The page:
Australia masterpost

Missed an Australia post? Want to relive the month? Here’s a comprehensive list of all of our Australia posts:

Monday recipes:

Chiko rolls

Minted lamb leg

Shrimp on the barbie

Travel tip Tuesdays:

Getting to Australia

Wine Wednesdays:

Australian wine regions

Cultural Thursdays:

Music – Ten of Australia’s most popular bands

Architecture – The Sydney Opera House

Foodie Fridays:

Fusion – Pumpkin curry soup

Food history: British tastes go Down Under

Sweet Saturdays:


Anzac biscuits (video)

Battle of the Neenish Tarts (video)


Sunday Brunch:

Strawberry passionfruit pikelets (pancakes) 


Country reveal

Our story

Party time


Ten of Australia’s most popular bands

Australians love their music, and Aussie bands have dominated nearly every type of music. Here are ten of the best musical acts to come from the land Down Under.

10. The Bee Gees

This trio of UK-born brothers got their start in Australia in the late 1950s.


These rockers broke onto the scene in the 1980s, and have since had their own show on American television.

8. Men at Work

This group’s song “Down Under” became an Aussie anthem in the 1980s.

7. Silverchair

The group rode the grunge-rock wave of the 90s all the way to a double-platinum album in the US.

6. Olivia Newton-John

The star of one of America’s most iconic films actually grew up in Melbourne. A four-time Grammy award winner, she’s sold an estimated 100 million records worldwide with songs like the iconic 80s anthem “Physical.”

5. Gotye

The singer of “Somebody That I Used to Know,” which spawned a thousand memes, covers and spin-offs, was born in Belgium and emigrated to Australia at the age of two.

4. AC/DC

One of the most iconic hard rock bands, they disagree with the frequent categorization of “heavy metal,” saying instead that their music is simply “rock and roll.”

3. Keith Urban

A country superstar, Urban was born in New Zealand and raised in Australia. So far, he’s released 14 number 1 hits and a quadruple-platinum album.

2. Savage Garden

This duo conquered the pop world in the mid 90s, and “Truly Madly Deeply” is still frequently covered today.

1. Kylie Minogue

Considered the ultimate pop goddess in Europe, Kylie has sold a mind-numbing 68 million albums worldwide, and was even made a Chevalier (knight) by the French government in recognition of her contribution to art and culture.

Got a favorite Aussie band we didn’t mention? Let us know in the comments!

Sweet Saturday ~ Pavlova

I absolutely love Pavlova.  While there is definite debate over whether pavlova was created in Australia or New Zealand, I first had it in Australia, and it is very popular throughout the country.  Pavlova is a meringue dessert, covered with whipped cream and fruit.  While pavlova typically uses kiwi and other tropical fruits (passion fruit is a favorite of mine!), you can really use any fruit you want.  The recipe that follows is a mixed berry pavlova from Food Network.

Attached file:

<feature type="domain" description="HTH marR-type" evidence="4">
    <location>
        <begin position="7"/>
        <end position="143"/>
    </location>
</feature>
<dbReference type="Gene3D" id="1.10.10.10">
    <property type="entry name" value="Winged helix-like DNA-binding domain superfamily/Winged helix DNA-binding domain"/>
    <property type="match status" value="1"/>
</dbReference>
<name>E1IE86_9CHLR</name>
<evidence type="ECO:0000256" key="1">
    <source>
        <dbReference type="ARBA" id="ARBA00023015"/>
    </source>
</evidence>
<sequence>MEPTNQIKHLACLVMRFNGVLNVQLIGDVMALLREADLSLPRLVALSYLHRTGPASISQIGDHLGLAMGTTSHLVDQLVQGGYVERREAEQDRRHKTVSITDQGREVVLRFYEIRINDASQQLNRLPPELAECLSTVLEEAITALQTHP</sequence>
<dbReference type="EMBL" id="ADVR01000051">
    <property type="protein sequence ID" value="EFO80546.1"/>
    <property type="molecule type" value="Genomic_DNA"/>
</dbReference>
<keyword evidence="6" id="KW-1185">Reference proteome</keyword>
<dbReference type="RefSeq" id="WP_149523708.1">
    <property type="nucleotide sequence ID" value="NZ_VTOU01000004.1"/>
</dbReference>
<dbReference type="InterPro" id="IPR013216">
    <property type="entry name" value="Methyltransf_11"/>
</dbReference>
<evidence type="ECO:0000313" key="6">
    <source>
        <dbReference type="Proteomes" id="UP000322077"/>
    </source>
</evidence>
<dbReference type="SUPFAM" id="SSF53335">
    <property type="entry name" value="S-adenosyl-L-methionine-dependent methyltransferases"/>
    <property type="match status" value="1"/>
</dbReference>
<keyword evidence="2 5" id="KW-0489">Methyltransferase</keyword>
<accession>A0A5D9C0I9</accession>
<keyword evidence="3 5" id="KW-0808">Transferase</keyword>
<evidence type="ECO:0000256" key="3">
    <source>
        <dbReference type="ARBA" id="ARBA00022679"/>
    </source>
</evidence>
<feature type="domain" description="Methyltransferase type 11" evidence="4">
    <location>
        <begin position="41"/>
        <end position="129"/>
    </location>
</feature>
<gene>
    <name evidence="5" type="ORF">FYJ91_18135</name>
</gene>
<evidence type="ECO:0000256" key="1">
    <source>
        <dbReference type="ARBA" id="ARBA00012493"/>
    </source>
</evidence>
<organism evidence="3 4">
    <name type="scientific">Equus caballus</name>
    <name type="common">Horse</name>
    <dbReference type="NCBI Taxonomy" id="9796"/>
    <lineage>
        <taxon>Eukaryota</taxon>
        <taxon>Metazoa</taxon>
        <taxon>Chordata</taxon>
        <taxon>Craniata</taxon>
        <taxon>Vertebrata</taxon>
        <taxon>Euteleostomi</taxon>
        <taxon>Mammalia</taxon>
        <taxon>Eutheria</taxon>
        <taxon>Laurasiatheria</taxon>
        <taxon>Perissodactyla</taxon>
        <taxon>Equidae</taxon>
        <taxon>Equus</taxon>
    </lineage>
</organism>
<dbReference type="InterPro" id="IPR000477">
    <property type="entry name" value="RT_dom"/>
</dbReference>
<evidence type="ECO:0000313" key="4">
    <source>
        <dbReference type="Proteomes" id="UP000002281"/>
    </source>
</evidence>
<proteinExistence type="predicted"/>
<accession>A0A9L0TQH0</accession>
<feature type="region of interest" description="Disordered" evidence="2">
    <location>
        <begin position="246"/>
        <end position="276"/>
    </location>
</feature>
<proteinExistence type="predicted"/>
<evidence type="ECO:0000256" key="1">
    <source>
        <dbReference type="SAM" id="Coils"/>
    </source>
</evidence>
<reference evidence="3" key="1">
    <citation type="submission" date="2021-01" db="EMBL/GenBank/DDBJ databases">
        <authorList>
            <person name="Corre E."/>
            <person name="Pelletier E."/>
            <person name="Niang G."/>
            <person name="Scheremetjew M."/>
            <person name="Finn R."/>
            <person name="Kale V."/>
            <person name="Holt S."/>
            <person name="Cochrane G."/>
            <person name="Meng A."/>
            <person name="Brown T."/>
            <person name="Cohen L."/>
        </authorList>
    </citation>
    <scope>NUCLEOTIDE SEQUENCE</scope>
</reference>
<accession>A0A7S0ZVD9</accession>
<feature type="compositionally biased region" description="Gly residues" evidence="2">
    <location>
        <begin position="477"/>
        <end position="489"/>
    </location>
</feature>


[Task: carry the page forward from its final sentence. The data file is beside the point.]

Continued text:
Mixed Berry Pavlova:
4 extra-large egg whites, at room temperature
Pinch kosher salt
1 cup sugar
2 teaspoons cornstarch
1 teaspoon white wine vinegar
1/2 teaspoon pure vanilla extract
Sweetened Whipped Cream, recipe follows
1/2 pint fresh strawberries, hulled and sliced
1/2 pint fresh blueberries
1/2 pint fresh raspberries
Triple Raspberry Sauce, recipe followsDirections

Preheat the oven to 180 degrees F.

Place a sheet of parchment paper on a sheet pan. Draw a 9-inch circle on the paper, using a 9-inch plate as a guide, then turn the paper over so the circle is on the reverse side. (This way you won’t get a pencil mark on the meringue.)

Place the egg whites and salt in the bowl of an electric mixer fitted with a whisk attachment. Beat the egg whites on high speed until firm, about 1 minute. With the mixer still on high, slowly add the sugar and beat until it makes firm, shiny peaks, about 2 minutes.

Remove the bowl from the mixer, sift the cornstarch onto the beaten egg whites, add the vinegar and vanilla, and fold in lightly with a rubber spatula. Pile the meringue into the middle of the circle on the parchment paper and smooth it within the circle, making a rough disk. Bake for 1 1/2 hours. Turn off the oven, keep the door closed, and allow the meringue to cool completely in the oven, about 1 hour. It will be crisp on the outside and soft on the inside.

Invert the meringue disk onto a plate and spread the top completely with sweetened whipped cream. Combine the strawberries, blueberries and raspberries in a bowl and toss with about 1/2 cup of raspberry sauce, or enough to coat the berries lightly. Spoon the berries carefully into the middle of the Pavlova, leaving a border of cream and meringue. Serve immediately in large scoops with extra raspberry sauce.